Known attacksEdit
For cryptographers, a cryptographic "break" is anything faster than an exhaustive search. Thus, an XSL attack against a 128bitkey AES requiring 2^{100} operations (compared to 2^{128} possible keys) would be considered a break. The largest successful publiclyknown brute force attack has been against a 64bit RC5 key by distributed.net.^{[8]}
Unlike most other block ciphers, AES has a very neat algebraic description.^{[9]} In 2002, a theoretical attack, termed the "XSL attack", was announced by Nicolas Courtois and Josef Pieprzyk, purporting to show a weakness in the AES algorithm due to its simple description.^{[10]} Since then, other papers have shown that the attack as originally presented is unworkable; see XSL attack on block ciphers.
During the AES process, developers of competing algorithms wrote of Rijndael, "...we are concerned about [its] use...in securitycritical applications."^{[11]} However, at the end of the AES process, Bruce Schneier, a developer of the competing algorithm Twofish, wrote that while he thought successful academic attacks on Rijndael would be developed someday, "I do not believe that anyone will ever discover an attack that will allow someone to read Rijndael traffic."^{[12]}
On July 1, 2009, Bruce Schneier blogged^{[13]} about a relatedkey attack on the 192bit and 256bit versions of AES, discovered by Alex Biryukov and Dmitry Khovratovich,^{[14]} which exploits AES's somewhat simple key schedule and has a complexity of 2^{99.5}. This is a followup to an attack discovered earlier in 2009 by Alex Biryukov, Dmitry Khovratovich, and Ivica Nikoliฤ, with a complexity of 2^{96} for one out of every 2^{35} keys.^{[15]} Another attack was blogged by Bruce Schneier^{[16]} on July 30, 2009 and released as a preprint^{[17]} on August 3, 2009. This new attack, by Alex Biryukov, Orr Dunkelman, Nathan Keller, Dmitry Khovratovich, and Adi Shamir, is against AES256 that uses only two related keys and 2^{39} time to recover the complete 256bit key of a 9round version, or 2^{45} time for a 10round version with a stronger type of related subkey attack, or 2^{70} time for a 11round version. 256bit AES uses 14 rounds, so these attacks aren't effective against full AES.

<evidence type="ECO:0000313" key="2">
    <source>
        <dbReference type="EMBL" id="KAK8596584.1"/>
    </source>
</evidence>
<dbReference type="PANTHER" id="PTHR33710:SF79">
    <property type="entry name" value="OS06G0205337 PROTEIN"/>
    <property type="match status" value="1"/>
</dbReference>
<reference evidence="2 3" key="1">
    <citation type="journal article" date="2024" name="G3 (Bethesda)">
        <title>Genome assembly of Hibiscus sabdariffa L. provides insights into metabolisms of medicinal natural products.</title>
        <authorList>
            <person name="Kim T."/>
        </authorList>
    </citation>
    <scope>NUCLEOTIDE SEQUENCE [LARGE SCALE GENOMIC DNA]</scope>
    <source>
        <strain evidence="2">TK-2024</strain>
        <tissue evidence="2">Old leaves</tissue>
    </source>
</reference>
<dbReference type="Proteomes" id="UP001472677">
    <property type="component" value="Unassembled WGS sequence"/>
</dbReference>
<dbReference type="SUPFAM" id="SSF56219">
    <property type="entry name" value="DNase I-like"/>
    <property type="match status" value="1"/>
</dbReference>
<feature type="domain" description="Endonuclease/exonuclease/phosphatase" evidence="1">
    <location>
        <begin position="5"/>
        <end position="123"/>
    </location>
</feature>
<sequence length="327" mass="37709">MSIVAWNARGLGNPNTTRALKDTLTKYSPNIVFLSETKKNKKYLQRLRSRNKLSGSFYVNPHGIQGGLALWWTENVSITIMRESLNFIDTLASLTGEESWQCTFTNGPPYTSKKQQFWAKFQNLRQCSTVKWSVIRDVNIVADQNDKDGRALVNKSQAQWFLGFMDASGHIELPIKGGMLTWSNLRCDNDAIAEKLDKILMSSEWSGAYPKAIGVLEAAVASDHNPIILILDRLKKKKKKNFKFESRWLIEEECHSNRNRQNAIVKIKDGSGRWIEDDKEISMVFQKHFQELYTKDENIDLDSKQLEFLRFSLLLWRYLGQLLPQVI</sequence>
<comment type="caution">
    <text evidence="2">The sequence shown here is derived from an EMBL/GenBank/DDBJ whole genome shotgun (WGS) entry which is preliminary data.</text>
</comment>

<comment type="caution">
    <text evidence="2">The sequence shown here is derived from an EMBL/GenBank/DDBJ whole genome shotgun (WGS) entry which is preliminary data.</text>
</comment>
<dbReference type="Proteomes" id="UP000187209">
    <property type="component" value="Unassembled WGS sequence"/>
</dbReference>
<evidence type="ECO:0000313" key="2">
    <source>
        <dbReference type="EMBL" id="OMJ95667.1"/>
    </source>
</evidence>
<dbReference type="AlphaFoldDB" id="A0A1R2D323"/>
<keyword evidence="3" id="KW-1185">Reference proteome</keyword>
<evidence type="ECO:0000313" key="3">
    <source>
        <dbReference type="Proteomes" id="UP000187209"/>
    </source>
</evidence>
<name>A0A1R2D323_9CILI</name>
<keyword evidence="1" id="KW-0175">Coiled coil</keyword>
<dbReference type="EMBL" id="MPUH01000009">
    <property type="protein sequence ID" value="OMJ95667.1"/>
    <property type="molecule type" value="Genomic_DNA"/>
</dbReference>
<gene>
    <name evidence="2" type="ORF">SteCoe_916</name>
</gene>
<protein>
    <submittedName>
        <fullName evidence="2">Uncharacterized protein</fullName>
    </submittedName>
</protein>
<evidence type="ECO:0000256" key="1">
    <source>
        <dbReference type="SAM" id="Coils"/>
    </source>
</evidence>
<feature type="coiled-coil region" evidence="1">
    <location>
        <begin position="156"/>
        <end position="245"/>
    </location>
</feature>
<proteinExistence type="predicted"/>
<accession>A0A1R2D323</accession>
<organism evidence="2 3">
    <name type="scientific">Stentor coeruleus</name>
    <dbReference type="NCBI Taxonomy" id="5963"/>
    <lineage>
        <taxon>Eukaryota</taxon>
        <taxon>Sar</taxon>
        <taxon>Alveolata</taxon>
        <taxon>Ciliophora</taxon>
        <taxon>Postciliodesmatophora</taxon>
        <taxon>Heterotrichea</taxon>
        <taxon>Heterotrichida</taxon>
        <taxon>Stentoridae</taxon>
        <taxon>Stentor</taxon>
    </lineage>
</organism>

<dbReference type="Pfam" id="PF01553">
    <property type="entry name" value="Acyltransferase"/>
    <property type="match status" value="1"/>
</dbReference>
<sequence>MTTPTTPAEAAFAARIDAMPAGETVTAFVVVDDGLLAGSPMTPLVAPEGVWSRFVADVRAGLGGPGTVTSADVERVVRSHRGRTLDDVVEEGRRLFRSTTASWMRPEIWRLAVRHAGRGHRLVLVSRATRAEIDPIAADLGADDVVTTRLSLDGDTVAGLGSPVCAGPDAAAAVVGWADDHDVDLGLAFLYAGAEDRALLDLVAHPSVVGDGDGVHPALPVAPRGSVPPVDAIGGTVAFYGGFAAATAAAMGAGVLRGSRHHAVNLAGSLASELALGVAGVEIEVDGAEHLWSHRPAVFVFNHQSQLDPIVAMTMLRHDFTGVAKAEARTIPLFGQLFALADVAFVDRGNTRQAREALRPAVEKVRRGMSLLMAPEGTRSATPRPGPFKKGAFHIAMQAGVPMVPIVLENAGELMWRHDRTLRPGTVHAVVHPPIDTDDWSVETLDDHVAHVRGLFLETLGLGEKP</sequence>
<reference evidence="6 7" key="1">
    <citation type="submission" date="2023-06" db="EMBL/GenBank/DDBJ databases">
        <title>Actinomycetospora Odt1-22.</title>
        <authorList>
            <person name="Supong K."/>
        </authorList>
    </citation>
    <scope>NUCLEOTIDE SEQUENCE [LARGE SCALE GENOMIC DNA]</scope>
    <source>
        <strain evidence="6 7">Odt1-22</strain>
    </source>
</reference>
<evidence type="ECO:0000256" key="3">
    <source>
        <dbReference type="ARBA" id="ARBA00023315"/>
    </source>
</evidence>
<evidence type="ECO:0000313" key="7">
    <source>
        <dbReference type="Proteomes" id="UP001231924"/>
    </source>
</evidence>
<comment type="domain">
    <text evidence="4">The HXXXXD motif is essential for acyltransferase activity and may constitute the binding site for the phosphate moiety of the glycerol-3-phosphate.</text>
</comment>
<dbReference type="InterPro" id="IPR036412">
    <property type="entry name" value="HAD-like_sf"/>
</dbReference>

In November 2009, the first knownkey distinguishing attack against a reduced 8round version of AES128 was released as a preprint.^{[18]} This knownkey distinguishing attack is an improvement of the rebound or the startfromthemiddle attacks for AESlike permutations, which view two consecutive rounds of permutation as the application of a socalled SuperSbox. It works on the 8round version of AES128, with a computation complexity of 2^{48}, and a memory complexity of 2^{32}.